The Seahawks were willing to give up as much as it did for Adams because the contract they were taking on was not prohibitive. Adams made just $3.5 million last year and is due to make $9.8 million this year on the final season of his rookie deal. The Seahawks, though, will try to give him a new deal before the 2021 season that could bring down that cap hit while giving Adams a lot more money in the long run.
That Adams was only 24 at the time also meant the Seahawks viewed him as a long-term fixture on defense.
But who knows how much more time Jones has left, especially at an elite level. That’s always what’s easy to overlook in these things, that you’re not trading (or paying for) the player he has been but what he will be moving forward.
And Jones’ age and recent injury history obviously make it hard to predict what he’ll produce in 2021 and beyond.
It also can be debated how much of an issue the Seahawks’ receiving corps is. The attraction of getting Jones was to add him to the dynamic duo of Tyler Lockett and DK Metcalf and create what on paper had the potential to be maybe the best trio in the NFL, and team history.
But that, of course, assumes Jones will continue to play at a high level, and that the Seahawks could also find ways to integrate him smoothly into the offense after coach Pete Carroll said he hopes his team will run it more and run it better in 2021.
The Seahawks also spent their highest 2021 draft choice on a receiver, using the 58th overall selection on D’Wayne Eskridge. It’s the second-highest pick they have used on a receiver in the Carroll era after Paul Richardson in 2014, who was taken at No. 45.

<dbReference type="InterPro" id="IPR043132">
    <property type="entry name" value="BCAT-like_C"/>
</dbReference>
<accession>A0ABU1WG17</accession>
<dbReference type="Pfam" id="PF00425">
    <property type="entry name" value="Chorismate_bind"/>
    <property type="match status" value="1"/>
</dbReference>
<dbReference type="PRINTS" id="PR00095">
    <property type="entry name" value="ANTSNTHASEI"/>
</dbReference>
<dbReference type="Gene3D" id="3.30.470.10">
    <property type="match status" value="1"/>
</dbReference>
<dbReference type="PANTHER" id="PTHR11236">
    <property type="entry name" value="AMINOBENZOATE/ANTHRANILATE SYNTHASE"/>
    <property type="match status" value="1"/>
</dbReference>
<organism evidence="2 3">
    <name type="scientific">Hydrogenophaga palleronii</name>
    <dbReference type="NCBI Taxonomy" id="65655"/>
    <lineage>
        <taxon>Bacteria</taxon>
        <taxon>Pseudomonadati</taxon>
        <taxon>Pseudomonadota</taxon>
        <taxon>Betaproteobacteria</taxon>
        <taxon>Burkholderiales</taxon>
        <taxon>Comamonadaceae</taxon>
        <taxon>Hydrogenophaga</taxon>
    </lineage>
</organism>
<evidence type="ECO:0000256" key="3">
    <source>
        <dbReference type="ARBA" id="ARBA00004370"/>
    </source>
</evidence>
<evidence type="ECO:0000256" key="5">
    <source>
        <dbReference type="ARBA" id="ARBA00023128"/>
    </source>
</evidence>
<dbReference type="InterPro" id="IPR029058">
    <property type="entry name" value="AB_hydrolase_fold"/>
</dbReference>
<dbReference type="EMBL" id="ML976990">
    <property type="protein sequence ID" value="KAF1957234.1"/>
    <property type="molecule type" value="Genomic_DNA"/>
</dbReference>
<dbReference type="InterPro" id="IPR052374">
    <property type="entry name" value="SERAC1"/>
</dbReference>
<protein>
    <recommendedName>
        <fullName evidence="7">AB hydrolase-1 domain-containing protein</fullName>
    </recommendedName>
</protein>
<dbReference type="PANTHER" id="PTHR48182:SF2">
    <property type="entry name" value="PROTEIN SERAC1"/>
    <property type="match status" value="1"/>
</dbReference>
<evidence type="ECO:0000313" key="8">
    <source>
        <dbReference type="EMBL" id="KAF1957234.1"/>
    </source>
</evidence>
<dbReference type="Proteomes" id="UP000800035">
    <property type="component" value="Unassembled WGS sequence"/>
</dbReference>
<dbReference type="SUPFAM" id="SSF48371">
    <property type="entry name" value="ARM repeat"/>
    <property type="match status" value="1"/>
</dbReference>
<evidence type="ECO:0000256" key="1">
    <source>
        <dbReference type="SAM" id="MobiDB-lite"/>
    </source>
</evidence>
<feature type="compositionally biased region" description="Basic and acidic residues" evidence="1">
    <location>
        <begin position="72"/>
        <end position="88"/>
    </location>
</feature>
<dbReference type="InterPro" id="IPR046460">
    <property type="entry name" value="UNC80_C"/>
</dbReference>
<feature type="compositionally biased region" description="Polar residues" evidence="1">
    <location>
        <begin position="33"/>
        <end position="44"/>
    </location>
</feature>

The Seahawks also signed tight end Gerald Everett to a one-year deal worth up to $6 million (it’s technically a two-year contract, but it voids after this year for cap purposes) with the expectation he’ll be a major part of the passing game.
It also was telling that Carroll said last week, when asked about re-signing linebacker K.J. Wright, that the Seahawks are “committed’’ to their current roster and that he didn’t anticipate any significant moves being made until training camp and the organization was able to see how the team it has assembled is coming together.
The Seahawks won’t have to wait long to see what they missed out on with Jones as the Titans comes to Lumen Field for the second game of the season, and the Seahawks’ home opener, Sept. 19.
And hovering over it all is the specter of Wilson’s future.
The ESPN report mentioned Wilson had talked to Jones about joining the Seahawks, with some wondering if that wasn’t Wilson’s camp putting some more pressure to try to add another big weapon to the offense.
But one reason the Seahawks have somewhat limited cap space is that Wilson has the second-highest cap hit of any player in the NFL this year at $32 million, behind only the $37 million of Aaron Rodgers.
Wilson understandably wants as much help as he can get, but at that price, the Seahawks are right to think Wilson should be able to help himself — and them — quite a bit, as well.